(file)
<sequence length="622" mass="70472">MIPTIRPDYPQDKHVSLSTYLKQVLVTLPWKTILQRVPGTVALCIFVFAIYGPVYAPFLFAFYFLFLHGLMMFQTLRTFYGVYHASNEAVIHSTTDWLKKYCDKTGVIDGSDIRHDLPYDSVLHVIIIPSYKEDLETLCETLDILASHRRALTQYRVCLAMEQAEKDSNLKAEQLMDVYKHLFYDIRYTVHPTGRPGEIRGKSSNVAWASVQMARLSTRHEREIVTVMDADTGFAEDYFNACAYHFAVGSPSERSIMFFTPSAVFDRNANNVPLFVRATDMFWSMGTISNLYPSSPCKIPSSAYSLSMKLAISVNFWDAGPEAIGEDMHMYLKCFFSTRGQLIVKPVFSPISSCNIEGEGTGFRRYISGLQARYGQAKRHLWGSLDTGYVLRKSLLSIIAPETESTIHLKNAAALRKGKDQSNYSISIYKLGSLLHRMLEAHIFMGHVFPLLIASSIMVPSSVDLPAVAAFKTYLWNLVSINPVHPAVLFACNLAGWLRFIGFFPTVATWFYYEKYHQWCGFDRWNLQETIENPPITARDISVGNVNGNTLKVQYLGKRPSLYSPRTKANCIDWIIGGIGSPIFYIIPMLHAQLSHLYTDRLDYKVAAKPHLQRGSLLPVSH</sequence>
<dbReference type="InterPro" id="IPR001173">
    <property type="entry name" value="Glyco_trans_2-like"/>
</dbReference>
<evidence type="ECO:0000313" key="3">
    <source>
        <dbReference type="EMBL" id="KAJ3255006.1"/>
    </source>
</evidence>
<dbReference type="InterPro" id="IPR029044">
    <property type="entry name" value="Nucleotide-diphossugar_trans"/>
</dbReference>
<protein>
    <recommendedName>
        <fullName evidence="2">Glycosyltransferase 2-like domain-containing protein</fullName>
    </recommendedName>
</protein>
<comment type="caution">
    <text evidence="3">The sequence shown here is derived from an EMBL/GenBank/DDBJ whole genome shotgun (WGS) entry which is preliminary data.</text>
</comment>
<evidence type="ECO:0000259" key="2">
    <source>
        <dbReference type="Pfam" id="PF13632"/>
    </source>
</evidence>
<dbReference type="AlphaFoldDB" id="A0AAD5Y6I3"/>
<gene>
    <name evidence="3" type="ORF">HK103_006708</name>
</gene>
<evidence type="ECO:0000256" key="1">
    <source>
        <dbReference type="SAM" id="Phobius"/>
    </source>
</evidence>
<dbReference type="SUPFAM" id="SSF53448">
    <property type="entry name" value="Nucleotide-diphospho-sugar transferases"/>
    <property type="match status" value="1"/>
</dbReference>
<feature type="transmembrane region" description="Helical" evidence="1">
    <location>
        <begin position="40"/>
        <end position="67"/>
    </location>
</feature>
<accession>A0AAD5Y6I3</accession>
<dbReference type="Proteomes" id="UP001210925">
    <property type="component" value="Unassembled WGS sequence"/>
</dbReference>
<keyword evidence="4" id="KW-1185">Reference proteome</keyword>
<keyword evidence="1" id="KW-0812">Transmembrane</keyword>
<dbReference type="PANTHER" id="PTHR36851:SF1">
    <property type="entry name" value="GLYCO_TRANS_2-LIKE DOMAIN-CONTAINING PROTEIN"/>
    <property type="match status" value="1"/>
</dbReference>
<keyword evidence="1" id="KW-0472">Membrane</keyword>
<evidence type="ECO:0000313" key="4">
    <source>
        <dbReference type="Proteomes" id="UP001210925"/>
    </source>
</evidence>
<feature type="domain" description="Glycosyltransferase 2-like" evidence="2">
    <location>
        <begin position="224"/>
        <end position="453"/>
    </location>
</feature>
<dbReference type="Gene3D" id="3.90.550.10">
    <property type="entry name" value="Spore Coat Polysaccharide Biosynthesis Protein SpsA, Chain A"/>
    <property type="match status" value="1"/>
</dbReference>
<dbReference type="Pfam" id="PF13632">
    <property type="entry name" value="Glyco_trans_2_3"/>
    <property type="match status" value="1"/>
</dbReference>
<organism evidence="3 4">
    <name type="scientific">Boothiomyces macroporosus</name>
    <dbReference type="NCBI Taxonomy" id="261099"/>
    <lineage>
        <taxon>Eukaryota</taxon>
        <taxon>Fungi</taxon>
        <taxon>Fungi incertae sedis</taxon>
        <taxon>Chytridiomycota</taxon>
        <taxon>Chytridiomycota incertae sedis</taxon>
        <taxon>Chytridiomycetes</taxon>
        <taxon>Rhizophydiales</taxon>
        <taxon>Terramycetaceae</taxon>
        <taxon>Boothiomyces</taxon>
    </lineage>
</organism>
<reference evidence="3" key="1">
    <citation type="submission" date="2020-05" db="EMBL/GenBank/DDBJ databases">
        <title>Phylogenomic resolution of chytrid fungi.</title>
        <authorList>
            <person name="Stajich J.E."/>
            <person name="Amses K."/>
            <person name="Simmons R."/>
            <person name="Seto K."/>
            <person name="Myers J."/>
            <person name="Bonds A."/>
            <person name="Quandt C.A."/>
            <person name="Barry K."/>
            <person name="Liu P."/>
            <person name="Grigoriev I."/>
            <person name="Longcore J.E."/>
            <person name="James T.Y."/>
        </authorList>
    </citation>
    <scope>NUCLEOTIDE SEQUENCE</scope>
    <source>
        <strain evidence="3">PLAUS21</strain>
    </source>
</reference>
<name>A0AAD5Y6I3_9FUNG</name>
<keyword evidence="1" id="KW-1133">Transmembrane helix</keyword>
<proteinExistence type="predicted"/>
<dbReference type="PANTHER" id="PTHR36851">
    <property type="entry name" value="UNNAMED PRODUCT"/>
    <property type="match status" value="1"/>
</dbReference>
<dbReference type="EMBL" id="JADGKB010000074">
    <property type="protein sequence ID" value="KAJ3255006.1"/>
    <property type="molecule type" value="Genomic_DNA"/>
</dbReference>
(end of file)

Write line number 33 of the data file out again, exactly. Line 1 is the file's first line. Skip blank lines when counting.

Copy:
    </source>